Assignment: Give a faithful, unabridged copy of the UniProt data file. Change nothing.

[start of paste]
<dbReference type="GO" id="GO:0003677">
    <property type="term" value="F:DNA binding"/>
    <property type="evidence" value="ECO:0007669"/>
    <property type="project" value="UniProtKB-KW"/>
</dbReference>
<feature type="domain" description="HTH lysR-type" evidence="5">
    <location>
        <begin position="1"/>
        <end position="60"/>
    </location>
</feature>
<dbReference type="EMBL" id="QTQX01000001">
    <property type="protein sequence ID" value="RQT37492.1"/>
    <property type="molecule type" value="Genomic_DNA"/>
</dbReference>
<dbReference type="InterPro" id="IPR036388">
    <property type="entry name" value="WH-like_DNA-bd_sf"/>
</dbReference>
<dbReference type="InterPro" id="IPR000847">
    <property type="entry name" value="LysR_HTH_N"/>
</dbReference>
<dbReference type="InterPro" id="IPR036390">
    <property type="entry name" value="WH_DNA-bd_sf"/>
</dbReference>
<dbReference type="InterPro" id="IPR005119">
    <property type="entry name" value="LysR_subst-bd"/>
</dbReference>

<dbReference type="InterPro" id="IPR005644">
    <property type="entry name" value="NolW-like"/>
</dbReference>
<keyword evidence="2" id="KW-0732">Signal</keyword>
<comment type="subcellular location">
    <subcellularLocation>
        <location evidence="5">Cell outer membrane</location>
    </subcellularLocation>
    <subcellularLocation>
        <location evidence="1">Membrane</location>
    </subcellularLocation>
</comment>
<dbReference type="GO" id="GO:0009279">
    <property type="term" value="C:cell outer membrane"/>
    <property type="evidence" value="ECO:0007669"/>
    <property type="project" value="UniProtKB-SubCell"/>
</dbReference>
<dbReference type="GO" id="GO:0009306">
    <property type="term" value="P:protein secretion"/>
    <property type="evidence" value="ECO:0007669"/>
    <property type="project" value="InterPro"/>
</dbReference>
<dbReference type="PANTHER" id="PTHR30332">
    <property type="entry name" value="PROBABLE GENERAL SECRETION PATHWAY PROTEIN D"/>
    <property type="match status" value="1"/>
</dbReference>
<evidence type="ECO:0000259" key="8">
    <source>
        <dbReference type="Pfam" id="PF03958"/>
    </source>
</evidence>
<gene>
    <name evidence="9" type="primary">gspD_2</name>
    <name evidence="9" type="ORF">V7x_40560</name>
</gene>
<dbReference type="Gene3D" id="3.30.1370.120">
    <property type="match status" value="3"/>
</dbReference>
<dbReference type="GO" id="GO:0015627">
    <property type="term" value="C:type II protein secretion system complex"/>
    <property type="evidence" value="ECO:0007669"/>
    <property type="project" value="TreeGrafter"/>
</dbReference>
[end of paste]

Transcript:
<dbReference type="GO" id="GO:0003677">
    <property type="term" value="F:DNA binding"/>
    <property type="evidence" value="ECO:0007669"/>
    <property type="project" value="UniProtKB-KW"/>
</dbReference>
<feature type="domain" description="HTH lysR-type" evidence="5">
    <location>
        <begin position="1"/>
        <end position="60"/>
    </location>
</feature>
<dbReference type="EMBL" id="QTQX01000001">
    <property type="protein sequence ID" value="RQT37492.1"/>
    <property type="molecule type" value="Genomic_DNA"/>
</dbReference>
<dbReference type="InterPro" id="IPR036388">
    <property type="entry name" value="WH-like_DNA-bd_sf"/>
</dbReference>
<dbReference type="InterPro" id="IPR000847">
    <property type="entry name" value="LysR_HTH_N"/>
</dbReference>
<dbReference type="InterPro" id="IPR036390">
    <property type="entry name" value="WH_DNA-bd_sf"/>
</dbReference>
<dbReference type="InterPro" id="IPR005119">
    <property type="entry name" value="LysR_subst-bd"/>
</dbReference>

<dbReference type="InterPro" id="IPR005644">
    <property type="entry name" value="NolW-like"/>
</dbReference>
<keyword evidence="2" id="KW-0732">Signal</keyword>
<comment type="subcellular location">
    <subcellularLocation>
        <location evidence="5">Cell outer membrane</location>
    </subcellularLocation>
    <subcellularLocation>
        <location evidence="1">Membrane</location>
    </subcellularLocation>
</comment>
<dbReference type="GO" id="GO:0009279">
    <property type="term" value="C:cell outer membrane"/>
    <property type="evidence" value="ECO:0007669"/>
    <property type="project" value="UniProtKB-SubCell"/>
</dbReference>
<dbReference type="GO" id="GO:0009306">
    <property type="term" value="P:protein secretion"/>
    <property type="evidence" value="ECO:0007669"/>
    <property type="project" value="InterPro"/>
</dbReference>
<dbReference type="PANTHER" id="PTHR30332">
    <property type="entry name" value="PROBABLE GENERAL SECRETION PATHWAY PROTEIN D"/>
    <property type="match status" value="1"/>
</dbReference>
<evidence type="ECO:0000259" key="8">
    <source>
        <dbReference type="Pfam" id="PF03958"/>
    </source>
</evidence>
<gene>
    <name evidence="9" type="primary">gspD_2</name>
    <name evidence="9" type="ORF">V7x_40560</name>
</gene>
<dbReference type="Gene3D" id="3.30.1370.120">
    <property type="match status" value="3"/>
</dbReference>
<dbReference type="GO" id="GO:0015627">
    <property type="term" value="C:type II protein secretion system complex"/>
    <property type="evidence" value="ECO:0007669"/>
    <property type="project" value="TreeGrafter"/>
</dbReference>